It all started with a phone call last Tuesday morning. It wasn’t a number I recognized, but I picked up anyway. “Joe? George Chen.”  A pleasant surprise: I had reviewed Chen’s genre-redefining restaurant China Live in September, and spoken to the chef at the time about doing a follow-up feature. I had the idea to document a walk through the neighborhood, with Chen sharing his insights and favorite spots along the way. We could call it ‘George Chen’s Chinatown.’

“I’ve had so much going on, but I want to do this,” Chen tells me. “I’ve got a group of 13 Italian culinary students that I’m taking around the neighborhood this afternoon. I’m thinking we could kill two birds with one stone.”

And with that, the adventure is on.

The students, I soon find out, are from the University of Gastronomic Sciences in Bra, Italy, just outside of Torino. Read: serious food people. This is a field trip of sorts for them, and they are being shepherded about town by none other than Sarah Weiner, founder of the Good Food Awards. This is definitely my kind of group.

The lobby of George Chen’s China Live in San Francisco. | Photo: Joe Bonadio

Naturally, Chen begins the tour by showing off his flagship. We meet in the lobby of China Live on Broadway, a stone’s throw from Columbus Avenue. For this audience, Chen is clearly the right choice: not only has the chef built what might be the most ambitious Chinese restaurant in America (and China Live is far more than that), he is also an impeccable host. The guy’s a dynamo: in a room full of twenty-something students, most of whom were likely toddlers when he opened his first restaurant, he seems the most energetic in the bunch.

The dining room and charcuterie station of China Live’s Market Restaurant. | Photo: Joe Bonadio

We start with a tour of the Market Restaurant on the ground floor. Chen has spared no expense here, but don’t expect ostentation. The dining room feels modern without hewing to trends, employing lots of natural surfaces, including heavy tables of reclaimed Chinese white elm.

There are eight cooking stations positioned around the periphery of the room. At the charcuterie station, where amber roasted ducks hang gleaming at the ready, Chen points out a Chinese earthen oven, over 1,000 years old. It looks like the sort of huge vase you might see in a museum, and it’s used to maintain a very low, consistent heat that slowly draws the flavor out of complex soups. It’s also perfect for slow roasting pork–as we would soon find out.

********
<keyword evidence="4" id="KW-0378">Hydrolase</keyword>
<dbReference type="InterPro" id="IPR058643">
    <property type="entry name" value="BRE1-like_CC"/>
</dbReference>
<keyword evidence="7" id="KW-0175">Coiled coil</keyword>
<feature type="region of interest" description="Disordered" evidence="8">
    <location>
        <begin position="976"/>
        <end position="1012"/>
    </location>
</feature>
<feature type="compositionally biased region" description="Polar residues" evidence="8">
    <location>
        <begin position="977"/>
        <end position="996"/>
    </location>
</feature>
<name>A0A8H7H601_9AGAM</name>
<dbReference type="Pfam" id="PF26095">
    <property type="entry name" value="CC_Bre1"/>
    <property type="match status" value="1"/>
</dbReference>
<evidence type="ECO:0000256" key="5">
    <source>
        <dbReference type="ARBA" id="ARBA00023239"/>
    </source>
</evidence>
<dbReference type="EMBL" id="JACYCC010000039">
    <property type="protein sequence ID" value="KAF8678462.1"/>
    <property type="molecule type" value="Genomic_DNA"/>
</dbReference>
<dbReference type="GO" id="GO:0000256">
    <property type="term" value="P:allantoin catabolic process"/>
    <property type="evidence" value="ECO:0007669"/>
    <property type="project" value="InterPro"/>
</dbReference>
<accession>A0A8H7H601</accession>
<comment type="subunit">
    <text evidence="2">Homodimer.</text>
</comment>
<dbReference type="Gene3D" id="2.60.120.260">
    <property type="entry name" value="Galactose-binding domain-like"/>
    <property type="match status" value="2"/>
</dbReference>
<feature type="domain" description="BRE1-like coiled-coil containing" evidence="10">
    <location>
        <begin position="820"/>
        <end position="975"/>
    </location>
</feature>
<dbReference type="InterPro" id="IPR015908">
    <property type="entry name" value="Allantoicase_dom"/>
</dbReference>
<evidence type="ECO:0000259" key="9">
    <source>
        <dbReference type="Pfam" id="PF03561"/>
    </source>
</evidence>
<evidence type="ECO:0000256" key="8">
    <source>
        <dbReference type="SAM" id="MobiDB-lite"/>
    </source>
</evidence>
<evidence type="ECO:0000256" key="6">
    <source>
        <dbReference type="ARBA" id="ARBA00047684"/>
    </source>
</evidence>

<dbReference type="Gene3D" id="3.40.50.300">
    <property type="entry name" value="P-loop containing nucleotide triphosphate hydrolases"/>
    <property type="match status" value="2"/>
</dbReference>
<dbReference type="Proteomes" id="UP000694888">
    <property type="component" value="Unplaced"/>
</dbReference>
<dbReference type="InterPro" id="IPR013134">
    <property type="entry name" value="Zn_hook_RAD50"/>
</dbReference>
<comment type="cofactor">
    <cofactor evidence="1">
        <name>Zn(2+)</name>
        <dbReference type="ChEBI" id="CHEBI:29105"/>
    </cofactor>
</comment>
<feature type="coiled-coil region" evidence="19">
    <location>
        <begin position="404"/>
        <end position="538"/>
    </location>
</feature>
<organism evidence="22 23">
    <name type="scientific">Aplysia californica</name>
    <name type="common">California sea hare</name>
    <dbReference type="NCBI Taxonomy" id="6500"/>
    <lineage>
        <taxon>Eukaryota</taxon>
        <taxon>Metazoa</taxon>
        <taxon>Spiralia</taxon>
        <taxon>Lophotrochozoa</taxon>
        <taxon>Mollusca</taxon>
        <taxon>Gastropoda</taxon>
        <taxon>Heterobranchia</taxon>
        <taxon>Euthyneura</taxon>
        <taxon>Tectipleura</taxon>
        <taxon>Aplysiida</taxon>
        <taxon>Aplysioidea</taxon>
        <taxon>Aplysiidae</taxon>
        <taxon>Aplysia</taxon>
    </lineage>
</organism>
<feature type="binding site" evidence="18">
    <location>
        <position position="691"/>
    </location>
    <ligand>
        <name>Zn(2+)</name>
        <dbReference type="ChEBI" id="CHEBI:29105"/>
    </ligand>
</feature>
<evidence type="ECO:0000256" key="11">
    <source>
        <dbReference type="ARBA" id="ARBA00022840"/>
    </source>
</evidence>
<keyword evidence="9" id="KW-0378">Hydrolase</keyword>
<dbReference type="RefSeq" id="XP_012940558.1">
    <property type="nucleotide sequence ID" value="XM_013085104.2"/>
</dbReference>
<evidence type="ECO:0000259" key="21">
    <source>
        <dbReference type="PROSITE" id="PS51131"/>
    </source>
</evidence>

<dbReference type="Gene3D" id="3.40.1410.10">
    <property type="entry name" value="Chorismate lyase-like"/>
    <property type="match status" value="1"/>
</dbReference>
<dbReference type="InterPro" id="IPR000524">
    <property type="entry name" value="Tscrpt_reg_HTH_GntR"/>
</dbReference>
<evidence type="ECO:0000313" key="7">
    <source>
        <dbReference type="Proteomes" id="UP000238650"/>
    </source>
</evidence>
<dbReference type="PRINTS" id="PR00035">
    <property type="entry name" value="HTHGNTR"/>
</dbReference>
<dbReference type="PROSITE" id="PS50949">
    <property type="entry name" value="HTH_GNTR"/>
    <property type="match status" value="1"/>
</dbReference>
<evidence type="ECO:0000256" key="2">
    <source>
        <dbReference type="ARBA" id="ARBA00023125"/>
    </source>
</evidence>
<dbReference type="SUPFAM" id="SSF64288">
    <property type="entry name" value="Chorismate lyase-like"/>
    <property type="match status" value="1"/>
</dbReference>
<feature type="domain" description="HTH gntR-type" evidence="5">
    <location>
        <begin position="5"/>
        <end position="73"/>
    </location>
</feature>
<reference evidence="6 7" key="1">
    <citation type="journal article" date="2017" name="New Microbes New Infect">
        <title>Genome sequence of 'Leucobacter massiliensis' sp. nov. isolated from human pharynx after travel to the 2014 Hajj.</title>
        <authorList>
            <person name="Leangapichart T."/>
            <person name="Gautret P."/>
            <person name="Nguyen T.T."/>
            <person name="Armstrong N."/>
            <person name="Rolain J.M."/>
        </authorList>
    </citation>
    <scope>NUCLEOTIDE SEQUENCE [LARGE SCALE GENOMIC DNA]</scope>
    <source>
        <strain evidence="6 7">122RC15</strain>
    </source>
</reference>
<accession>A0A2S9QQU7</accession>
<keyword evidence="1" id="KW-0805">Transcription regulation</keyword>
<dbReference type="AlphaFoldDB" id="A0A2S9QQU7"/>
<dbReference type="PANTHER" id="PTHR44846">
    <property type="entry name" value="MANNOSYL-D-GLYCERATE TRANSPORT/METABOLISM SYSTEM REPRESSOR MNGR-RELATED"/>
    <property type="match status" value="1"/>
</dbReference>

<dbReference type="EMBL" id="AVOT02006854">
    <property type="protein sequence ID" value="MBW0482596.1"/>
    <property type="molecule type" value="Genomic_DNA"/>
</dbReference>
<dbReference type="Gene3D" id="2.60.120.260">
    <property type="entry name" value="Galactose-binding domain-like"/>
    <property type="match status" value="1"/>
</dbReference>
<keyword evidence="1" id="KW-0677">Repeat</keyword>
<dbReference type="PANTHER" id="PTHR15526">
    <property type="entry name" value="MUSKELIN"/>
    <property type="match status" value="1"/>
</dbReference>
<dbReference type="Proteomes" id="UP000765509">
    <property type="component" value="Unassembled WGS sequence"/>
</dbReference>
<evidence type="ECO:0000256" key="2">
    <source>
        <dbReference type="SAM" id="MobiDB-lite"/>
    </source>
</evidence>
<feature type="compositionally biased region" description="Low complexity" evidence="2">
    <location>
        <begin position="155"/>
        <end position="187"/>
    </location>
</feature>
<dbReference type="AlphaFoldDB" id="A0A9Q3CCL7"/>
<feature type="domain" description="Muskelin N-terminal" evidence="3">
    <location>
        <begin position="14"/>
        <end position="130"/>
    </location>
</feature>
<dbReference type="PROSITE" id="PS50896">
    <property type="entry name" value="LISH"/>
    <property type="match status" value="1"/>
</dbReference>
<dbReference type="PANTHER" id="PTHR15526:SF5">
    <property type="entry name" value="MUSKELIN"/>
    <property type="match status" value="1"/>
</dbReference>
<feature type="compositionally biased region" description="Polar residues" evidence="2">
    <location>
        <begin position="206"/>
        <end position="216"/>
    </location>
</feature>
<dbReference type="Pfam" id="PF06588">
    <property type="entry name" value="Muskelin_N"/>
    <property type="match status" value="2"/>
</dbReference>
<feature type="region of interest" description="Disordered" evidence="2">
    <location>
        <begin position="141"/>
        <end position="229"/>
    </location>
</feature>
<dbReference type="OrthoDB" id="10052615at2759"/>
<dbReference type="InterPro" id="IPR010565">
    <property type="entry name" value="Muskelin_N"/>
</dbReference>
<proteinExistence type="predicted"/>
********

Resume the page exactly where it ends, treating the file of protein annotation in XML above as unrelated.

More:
Our ambition is to be one of the best restaurants, period. -George Chen, Owner of China Live Click to Tweet

At the dumpling station (where I typically like to dine), two solemn women tend to two huge cast iron pans. Periodically spinning the pans according to some innate schedule, they turn out some of the best potstickers, scallion pancakes, and other fried dumplings you can get anywhere.

China Live’s stylish retail space carries many of the products used to create their cuisine. | Photo: Joe Bonadio

Just a few steps away, Chen gives the students a glimpse of some of the unusual products he carries on the retail side of the operation, an impressive and colorful multi-level space that abuts the main dining room. Of the several products Chen shows us, one stood out: extra-virgin tea oil. As Chen explains, tea oil is pressed just like olive oil, but using select tea leaves, and it’s ideal when you’re looking for a light oil without the Mediterranean character that olive oil imparts. Like many of the products he sells, the chef uses tea oil in the cuisine he prepares here.

Next, a quick flight of stairs leads us to Cold Drinks, which might be the coolest cocktail bar you’ve never heard of. An opulent, modern space meant to evoke the glamour of old Shanghai, Cold Drinks has no signage, and opened with no hype. So it feels like a secret, and with its tuxedo-clad barmen, it feels exclusive. The game here is scotch, and the bar boasts one of best selections I’ve seen. Anchored by a stunning black and white bar made from a single slab of exquisite marble, the space is a visual knockout.

The handsome marble bar at China Live’s Cold Drinks Cocktail Lounge. | Photo: Joe Bonadio

Of course, just like the students, I am eager to get a look at the chef’s fine dining entry, Eight Tables By George Chen. The elevator requirs two trips to get us all up, but our group is soon breaching Eight Tables’ pristine cocktail area. I had gotten a glimpse of the space when it was nearing completion, and it’s even more impressive than the preview suggested. The attention to detail is staggering: in one finishing touch, antique lace taken from Chinese wedding dresses has been delicately pressed into plaster to create uniquely textured wall surfaces.

The transcendent Eight Tables By George Chen. | Photo Courtesy China Live

The kitchen is nearly as luxe, as suggestive of a laboratory as any kitchen I’ve ever seen. I notice a full roster of reservations for that evening posted on the wall: the prix fixe at Eight Tables is $225 and the optional pairings $125, but that has’t slowed the pace here.

The room is full of smart-looking young chefs, as spiffy as the stainless steel counters. They’ve just received a shipment of new spices, and the room has the air of Christmas morning. Removing the lid from a jar, Chen gives each of us a single green peppercorn, instructing us to hold them on our tongues–which immediately start tingling intensely. Then, setting the tone for the rest of the tour, he rushes ahead to the next destination, challenging the group to keep up.